To be clear, I was aware buying chickens wasn’t going to save me oodles of money. Just the start up costs alone (~$100 for chicks, feed, feeding containers, heating pads, etc, with roughly an additional $15-20 per chick to get it to the age of laying thanks to organic feed costs), was spending the equivalent of nearly a year’s worth of eggs at $5 a dozen, and since one happened to be a rooster he turned into a slightly expensive (albeit the most delicious broth I’ve ever made) dinner when he kept attacking the hens for sweet loving and me when I entered the coop.
My husband and I bought a delightful piece of property in February of 2016. You’ll notice this blog post is dated January of 2017. That’s right, it’s been nearly a year, so to give you some background, let me tell you a bit about our beautiful piece of property and the unfortunate things that rested inside.
Before I get on, though, I feel like I should include some useful advice from what we’ve learned since it’s a rather long post and all useful information will be buried inside. Mainly, I have two bits of advice since they were things we did that my former contractor father found surprising and helpful. We were fortunate enough to know someone who is super into recycling metal for his income, so we were able to recycle hundreds of pounds of metal from the old, broken appliances as well as the giant metal sink they had in place as well as nails and other assorted things. I also used the tresses to make my chicken’s roost in their coop. Most areas have people who recycle metal near them, so definitely look that up if you’re doing a major remodel. Second, thanks to craigslist, some strangers picked up all the cabinets and the questionable countertop that went with them, including the ones severely damaged from water, mice teeth, and fire. They were mainly going to be used in people’s shops, which is a good second use for old cabinets.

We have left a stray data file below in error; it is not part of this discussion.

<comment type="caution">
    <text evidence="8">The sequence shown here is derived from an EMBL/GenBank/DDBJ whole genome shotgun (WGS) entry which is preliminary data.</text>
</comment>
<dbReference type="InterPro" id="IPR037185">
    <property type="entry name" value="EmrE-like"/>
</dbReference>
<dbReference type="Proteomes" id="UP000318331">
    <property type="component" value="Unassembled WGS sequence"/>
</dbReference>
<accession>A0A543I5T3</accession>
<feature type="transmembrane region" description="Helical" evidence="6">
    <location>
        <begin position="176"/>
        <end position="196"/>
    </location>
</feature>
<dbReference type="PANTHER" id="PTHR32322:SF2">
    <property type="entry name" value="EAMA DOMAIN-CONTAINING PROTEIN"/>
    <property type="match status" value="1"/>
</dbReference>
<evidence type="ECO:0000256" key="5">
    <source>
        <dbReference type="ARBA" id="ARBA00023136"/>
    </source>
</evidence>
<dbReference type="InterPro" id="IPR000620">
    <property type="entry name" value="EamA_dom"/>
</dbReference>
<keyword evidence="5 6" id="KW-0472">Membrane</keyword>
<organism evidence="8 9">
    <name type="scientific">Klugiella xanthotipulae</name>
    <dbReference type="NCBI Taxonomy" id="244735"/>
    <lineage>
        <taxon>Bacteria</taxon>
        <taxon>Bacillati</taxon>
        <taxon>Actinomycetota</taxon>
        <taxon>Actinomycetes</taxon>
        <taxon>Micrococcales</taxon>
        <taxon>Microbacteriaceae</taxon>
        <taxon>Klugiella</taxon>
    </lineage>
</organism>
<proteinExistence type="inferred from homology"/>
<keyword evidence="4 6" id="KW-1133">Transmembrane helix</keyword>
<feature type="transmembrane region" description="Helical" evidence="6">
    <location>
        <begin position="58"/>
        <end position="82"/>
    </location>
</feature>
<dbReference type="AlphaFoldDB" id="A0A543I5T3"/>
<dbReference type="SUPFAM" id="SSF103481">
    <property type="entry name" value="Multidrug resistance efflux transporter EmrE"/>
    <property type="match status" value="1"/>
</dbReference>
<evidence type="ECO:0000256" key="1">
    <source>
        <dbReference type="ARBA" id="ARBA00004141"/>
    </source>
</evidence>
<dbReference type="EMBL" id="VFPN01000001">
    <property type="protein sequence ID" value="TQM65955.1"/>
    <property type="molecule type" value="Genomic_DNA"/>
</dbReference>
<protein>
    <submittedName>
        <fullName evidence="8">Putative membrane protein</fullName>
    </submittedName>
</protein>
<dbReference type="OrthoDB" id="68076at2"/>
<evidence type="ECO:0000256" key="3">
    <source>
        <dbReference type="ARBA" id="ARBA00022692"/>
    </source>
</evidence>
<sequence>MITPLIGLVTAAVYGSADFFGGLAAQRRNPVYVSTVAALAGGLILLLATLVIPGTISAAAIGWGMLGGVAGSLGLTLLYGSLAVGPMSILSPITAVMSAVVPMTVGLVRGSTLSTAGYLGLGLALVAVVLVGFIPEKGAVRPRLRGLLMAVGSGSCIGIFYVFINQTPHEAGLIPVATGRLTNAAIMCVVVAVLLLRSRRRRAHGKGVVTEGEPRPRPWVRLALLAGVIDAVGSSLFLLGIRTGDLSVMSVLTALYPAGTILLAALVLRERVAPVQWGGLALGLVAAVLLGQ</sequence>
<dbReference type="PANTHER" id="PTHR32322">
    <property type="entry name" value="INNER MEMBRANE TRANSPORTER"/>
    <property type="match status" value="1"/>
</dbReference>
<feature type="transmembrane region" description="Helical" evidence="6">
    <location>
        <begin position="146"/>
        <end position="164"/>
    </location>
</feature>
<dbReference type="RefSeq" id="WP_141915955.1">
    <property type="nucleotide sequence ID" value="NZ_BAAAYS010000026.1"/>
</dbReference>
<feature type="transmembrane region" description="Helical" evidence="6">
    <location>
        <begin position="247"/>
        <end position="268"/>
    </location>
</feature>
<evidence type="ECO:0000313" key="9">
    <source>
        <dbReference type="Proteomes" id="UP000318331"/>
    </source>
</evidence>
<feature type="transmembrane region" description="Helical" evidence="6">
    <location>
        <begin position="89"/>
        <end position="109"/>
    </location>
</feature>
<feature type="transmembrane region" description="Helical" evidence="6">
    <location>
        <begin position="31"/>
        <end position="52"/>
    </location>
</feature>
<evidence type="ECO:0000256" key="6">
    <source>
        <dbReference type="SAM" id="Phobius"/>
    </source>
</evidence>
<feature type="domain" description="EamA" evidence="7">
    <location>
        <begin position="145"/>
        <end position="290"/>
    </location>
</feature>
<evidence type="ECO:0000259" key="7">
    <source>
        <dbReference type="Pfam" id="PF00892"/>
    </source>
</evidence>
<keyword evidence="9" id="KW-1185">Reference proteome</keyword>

I gave them away for free, but in hindsight I likely could have charged something as well. My dad was just glad we were able to avoid taking them to the landfill, saved hundreds in dump fees not to mention the time we saved, and shocked people would want the old cabinets. I was grateful that since I wasn’t charging anything that when people flaked out, I left unclaimed cabinets outside under the porch without guilt and strangers came by and picked them up for me.
Now, back to our main focus!
Our house is on a lot just under 3 acres. Where we live (the greater Seattle area), this is nearly impossible to find anymore without handing the seller your bank account access information and giving them permission to take whatever they want for the rest of your life. We were fortunate enough to get it for a fairly reasonable price given it was a bank foreclosure after spending half a year looking for a property, offering on many, and failing to get a reasonable price every single time. That said, we also live in one of the few remaining rural communities in our area that still has fairly easy freeway access. While the commute is definitely less than ideal for my poor husband who has since started working in Seattle rather than the Eastside, it’s still not terrible considering we love our home.